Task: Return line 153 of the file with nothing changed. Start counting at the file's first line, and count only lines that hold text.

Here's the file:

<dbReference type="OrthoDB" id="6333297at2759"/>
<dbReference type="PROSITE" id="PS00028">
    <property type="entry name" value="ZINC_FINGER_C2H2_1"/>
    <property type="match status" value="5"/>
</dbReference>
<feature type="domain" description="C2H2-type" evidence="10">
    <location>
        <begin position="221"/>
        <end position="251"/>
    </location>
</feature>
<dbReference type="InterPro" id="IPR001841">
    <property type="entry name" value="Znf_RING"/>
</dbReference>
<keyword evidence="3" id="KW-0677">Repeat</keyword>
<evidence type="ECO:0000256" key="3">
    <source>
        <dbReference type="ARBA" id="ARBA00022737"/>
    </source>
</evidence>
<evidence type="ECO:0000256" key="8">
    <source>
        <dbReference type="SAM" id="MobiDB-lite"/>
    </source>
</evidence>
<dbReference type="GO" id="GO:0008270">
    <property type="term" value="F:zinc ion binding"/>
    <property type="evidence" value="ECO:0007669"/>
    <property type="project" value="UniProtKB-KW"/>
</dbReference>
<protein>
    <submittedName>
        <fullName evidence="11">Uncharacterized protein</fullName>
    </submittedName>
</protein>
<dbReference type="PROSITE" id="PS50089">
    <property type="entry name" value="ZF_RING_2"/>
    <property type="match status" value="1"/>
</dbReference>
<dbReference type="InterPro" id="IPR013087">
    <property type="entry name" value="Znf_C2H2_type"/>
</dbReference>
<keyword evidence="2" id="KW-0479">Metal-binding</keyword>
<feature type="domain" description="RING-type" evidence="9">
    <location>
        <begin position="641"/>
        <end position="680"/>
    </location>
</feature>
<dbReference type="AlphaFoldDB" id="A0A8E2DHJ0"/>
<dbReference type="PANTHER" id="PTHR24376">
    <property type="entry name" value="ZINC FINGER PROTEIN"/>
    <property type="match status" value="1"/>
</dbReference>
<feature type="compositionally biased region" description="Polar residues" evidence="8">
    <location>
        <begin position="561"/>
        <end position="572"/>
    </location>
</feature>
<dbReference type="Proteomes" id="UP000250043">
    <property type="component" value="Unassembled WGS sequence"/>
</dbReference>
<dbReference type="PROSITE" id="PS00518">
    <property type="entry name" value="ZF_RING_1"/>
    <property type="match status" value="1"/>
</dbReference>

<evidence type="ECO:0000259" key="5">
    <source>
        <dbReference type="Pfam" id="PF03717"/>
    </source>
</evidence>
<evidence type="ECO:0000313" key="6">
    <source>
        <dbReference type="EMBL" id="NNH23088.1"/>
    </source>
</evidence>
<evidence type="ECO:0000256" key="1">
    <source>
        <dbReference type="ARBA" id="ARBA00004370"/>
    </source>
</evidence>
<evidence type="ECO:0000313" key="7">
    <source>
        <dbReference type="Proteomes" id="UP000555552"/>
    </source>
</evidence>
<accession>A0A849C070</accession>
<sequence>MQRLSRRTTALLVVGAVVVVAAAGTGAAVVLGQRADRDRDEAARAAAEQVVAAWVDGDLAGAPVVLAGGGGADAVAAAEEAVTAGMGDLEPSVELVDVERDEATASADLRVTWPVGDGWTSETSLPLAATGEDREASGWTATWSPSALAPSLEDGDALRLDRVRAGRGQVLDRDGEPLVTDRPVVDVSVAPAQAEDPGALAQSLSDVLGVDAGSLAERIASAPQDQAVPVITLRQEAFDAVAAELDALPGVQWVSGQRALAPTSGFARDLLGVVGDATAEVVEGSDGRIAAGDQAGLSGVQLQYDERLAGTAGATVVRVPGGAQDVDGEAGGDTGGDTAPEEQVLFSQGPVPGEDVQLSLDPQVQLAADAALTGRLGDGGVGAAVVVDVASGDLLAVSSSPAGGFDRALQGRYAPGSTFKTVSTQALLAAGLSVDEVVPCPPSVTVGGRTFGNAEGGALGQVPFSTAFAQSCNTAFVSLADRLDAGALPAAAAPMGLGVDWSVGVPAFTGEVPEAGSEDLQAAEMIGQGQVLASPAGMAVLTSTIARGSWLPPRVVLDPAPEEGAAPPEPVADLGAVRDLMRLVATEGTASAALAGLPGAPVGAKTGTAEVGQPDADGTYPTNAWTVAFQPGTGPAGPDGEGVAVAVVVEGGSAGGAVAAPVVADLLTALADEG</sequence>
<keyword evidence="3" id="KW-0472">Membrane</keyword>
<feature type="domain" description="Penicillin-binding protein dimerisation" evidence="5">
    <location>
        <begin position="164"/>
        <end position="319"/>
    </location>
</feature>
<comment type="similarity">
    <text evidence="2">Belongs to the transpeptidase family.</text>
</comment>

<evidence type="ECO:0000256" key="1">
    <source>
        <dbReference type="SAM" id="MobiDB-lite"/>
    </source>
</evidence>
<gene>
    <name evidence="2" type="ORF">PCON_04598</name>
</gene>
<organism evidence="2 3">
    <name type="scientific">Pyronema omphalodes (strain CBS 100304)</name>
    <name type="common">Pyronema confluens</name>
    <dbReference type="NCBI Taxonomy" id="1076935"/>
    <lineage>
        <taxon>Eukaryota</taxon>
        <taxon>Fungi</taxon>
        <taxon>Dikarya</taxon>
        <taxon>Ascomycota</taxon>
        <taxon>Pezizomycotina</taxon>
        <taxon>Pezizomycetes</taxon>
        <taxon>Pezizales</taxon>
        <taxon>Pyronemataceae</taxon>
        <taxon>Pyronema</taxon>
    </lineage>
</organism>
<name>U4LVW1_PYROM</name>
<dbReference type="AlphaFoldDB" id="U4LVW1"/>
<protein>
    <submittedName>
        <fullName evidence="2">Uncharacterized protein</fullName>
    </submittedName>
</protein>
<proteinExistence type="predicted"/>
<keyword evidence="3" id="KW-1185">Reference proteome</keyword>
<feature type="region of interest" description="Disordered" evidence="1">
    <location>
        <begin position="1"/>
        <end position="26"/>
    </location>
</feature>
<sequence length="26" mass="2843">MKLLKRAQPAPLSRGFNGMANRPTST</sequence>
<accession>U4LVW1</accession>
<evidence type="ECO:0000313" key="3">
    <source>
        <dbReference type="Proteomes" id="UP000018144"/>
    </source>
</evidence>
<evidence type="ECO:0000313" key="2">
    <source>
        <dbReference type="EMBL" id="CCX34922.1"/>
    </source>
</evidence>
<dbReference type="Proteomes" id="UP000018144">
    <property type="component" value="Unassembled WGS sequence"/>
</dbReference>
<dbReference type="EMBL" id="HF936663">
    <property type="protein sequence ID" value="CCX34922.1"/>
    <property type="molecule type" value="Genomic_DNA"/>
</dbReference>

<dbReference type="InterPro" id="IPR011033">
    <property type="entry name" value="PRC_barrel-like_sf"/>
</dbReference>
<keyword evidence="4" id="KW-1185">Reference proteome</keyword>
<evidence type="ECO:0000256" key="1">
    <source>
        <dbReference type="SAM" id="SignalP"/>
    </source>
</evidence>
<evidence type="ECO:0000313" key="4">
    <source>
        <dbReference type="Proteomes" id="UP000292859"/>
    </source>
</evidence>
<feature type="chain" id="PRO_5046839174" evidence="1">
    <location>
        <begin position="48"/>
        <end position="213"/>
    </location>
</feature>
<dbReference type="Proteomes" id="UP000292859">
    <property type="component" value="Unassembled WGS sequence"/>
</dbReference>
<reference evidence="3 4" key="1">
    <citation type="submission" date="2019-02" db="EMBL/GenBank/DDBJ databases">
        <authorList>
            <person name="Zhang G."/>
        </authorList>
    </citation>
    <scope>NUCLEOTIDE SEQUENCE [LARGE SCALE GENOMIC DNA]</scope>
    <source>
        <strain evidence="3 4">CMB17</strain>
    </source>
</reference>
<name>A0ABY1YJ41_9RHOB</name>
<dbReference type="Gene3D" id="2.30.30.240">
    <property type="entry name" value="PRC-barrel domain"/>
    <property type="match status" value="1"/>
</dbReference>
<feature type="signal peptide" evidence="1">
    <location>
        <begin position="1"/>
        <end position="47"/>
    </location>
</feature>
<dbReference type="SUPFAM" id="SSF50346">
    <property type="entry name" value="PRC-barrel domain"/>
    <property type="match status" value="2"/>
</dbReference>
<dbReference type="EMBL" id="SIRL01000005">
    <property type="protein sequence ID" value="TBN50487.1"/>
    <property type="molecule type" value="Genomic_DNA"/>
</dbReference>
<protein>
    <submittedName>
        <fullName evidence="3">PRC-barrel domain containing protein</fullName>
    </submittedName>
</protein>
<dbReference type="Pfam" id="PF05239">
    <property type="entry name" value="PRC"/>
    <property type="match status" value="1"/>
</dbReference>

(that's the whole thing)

</dbReference>